Greenpeace slams US secrecy plan on slave-sourced imports

Uyghurs pictured at an internment camp in China’s Xinjiang region. The International Labour Organization says the illegal slavery of an estimated 28 million people, including Uyghurs, is involved in US imports -- a situation it says will be impossible to monitor should US measures to hide shipping manifests from public view go ahead. (Photo courtesy of Bitter Winter)
Uyghurs pictured at an internment camp in China’s Xinjiang region. The International Labour Organization says the illegal slavery of an estimated 28 million people, including Uyghurs, is involved in US imports -- a situation it says will be impossible to monitor should US measures to hide shipping manifests from public view go ahead. (Photo courtesy of Bitter Winter)
Greenpeace says US big-business proposals to make shipping manifests secret will make ESG supply chain violations such as slavery untraceable in imports

An influential US government advisory panel comprising major businesses is proposing new rules to further limit public access to import data, a move analysts say will make labour abuses by foreign suppliers even harder to trace. 

The Commercial Customs Operations Advisory Committee (CCOAC) is made up of executives from 20 companies, including Walmart, General Motors and Intel, and is authorised by US Customs and Border Protection (CBP) to advise on ways to streamline trade regulations.

The proposal, if adopted, would obscure customs data on about half of the $2.7tn of ocean-going freight entering the US annually – in the same way it already is for rail, truck and air cargo. Among the proposed changes is making data collected from vessel manifests confidential.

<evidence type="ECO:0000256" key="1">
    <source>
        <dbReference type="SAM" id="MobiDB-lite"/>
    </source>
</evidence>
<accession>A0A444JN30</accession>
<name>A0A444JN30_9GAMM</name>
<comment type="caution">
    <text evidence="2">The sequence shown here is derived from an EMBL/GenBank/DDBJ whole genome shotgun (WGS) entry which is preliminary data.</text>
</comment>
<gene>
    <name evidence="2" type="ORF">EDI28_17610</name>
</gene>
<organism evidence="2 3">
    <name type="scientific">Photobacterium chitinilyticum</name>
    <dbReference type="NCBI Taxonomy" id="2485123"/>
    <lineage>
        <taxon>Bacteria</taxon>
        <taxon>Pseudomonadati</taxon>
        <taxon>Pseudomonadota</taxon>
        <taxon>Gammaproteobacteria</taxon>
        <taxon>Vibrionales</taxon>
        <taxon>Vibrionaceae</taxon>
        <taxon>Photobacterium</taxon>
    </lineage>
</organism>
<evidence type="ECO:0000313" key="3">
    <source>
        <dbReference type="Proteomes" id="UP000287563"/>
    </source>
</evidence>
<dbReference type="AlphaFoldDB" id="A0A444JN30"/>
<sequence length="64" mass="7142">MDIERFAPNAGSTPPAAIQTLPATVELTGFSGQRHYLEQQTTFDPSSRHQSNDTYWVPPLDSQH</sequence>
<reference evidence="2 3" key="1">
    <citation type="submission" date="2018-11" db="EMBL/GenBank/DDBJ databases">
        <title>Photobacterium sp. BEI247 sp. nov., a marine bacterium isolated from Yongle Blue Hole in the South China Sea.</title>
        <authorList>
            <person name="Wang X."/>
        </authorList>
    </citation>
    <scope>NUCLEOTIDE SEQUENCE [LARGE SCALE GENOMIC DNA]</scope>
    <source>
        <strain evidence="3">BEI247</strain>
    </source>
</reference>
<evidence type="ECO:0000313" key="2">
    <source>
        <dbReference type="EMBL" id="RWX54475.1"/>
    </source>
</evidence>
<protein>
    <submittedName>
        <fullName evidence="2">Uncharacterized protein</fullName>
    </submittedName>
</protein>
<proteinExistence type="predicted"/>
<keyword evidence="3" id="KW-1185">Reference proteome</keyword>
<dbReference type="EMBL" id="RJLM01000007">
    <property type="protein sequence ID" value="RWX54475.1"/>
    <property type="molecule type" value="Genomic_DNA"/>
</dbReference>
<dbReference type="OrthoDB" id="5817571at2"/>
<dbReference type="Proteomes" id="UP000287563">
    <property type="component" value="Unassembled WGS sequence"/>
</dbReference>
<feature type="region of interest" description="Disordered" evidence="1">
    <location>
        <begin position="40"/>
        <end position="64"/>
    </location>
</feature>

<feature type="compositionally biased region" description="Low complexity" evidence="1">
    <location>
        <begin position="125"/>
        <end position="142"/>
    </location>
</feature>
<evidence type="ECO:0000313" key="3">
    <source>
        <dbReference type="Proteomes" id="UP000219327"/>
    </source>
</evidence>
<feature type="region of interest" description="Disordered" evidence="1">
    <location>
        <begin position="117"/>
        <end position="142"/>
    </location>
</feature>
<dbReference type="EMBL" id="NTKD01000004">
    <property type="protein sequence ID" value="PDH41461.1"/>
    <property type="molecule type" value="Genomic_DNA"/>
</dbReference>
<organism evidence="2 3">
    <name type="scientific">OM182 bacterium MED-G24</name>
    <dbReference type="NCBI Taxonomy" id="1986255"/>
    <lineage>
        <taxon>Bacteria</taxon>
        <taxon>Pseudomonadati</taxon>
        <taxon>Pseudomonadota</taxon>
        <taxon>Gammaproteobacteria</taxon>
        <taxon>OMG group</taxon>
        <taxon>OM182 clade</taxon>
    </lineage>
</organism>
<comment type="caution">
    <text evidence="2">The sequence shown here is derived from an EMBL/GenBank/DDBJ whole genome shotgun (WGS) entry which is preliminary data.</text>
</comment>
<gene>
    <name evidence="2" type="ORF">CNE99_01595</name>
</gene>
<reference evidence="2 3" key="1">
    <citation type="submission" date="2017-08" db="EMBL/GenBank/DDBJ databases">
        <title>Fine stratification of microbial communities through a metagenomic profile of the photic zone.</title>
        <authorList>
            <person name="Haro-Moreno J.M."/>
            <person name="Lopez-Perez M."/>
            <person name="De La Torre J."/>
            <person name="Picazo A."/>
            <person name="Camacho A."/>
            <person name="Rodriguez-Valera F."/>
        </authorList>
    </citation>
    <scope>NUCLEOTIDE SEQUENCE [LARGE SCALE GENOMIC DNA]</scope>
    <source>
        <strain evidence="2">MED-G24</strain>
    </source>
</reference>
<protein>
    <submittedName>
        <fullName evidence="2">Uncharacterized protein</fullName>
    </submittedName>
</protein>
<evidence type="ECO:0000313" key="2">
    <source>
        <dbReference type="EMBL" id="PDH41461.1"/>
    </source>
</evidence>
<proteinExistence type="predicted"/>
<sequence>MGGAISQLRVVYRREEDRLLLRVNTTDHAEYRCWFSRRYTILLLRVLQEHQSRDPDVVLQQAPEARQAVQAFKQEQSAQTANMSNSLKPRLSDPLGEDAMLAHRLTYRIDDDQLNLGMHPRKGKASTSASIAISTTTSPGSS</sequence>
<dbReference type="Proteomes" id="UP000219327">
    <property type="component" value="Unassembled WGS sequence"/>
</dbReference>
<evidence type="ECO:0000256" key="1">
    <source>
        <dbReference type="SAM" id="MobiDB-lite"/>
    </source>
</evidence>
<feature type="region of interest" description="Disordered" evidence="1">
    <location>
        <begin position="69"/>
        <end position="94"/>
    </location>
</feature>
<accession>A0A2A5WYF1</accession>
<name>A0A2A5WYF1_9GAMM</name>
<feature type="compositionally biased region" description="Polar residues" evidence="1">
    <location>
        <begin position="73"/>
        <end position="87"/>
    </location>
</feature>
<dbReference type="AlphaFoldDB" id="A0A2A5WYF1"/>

The move has been slammed by ESG activists, including Greenpeace, whose US Senior Oceans Campaigner, Mallika Talwar, said: “This is a dangerous proposal that would place not only the lives of vulnerable fishers in the seafood industry at even more risk but also millions of workers in a variety of high-risk supply chains around the world. 

Greenpeace slams CBP imports secrecy move

“For years, the Greenpeace network has exposed the widespread human rights abuses in seafood supply chains. Such abuses have been protected and enabled by the notorious lack of transparency and traceability in seafood supply chains.”

Yet senior CBP officials claim the move will modernise import and export rules, and help the country keep pace with trade volumes that have almost quintupled in the past three decades.

Currently, journalists and human rights activists can use shipping manifests to document where non-ESG-compliant products end up, and sometimes even their brand names and whether they’re on a shelf or clothes rack at a particular store.

CBP declined to comment on whether the proposal has been formally submitted by its advisory committee, but said that the group’s proposals are “developed with input gathered in public meetings”.

ILO warning on illegal slavery in US supply chain

According to the International Labour Organization large quantities of exploitatively sourced clothing, electronics and seafood make their way onto US shelves every year as a result of illegal forced labour that engages an estimated 28 million people globally. Much of the investigative work behind these numbers starts with shipping manifests.

The proposal, if adopted, would obscure customs data on about half of the $2.7tn of ocean-going freight entering the US annually – in the same

It has helped uncover imports of cocoa harvested by children in the Ivory Coast, and seafood caught by Philippine fishermen toiling in slave-like conditions.

Shipping manifests were also crucial to identifying imported clothing imports by Uyghurs at internment camps in China’s Xinjiang region. 

The CBC’s move seems to fly in the face of recent US legislation designed to outlaw unethically sourced imported goods, including the Uyghur Forced Labor Protection Act, which bans all imports from Xinjiang.

This was signed into law by President Biden on December 23, 2021, and penalties for violations are high, involving civil or criminal penalties, or both, and with impacted goods seized at the border.

Critics of the CBC’s proposals say its measures will make such punitive steps impossible, and will effectively neuter this, and similar, legislation. 

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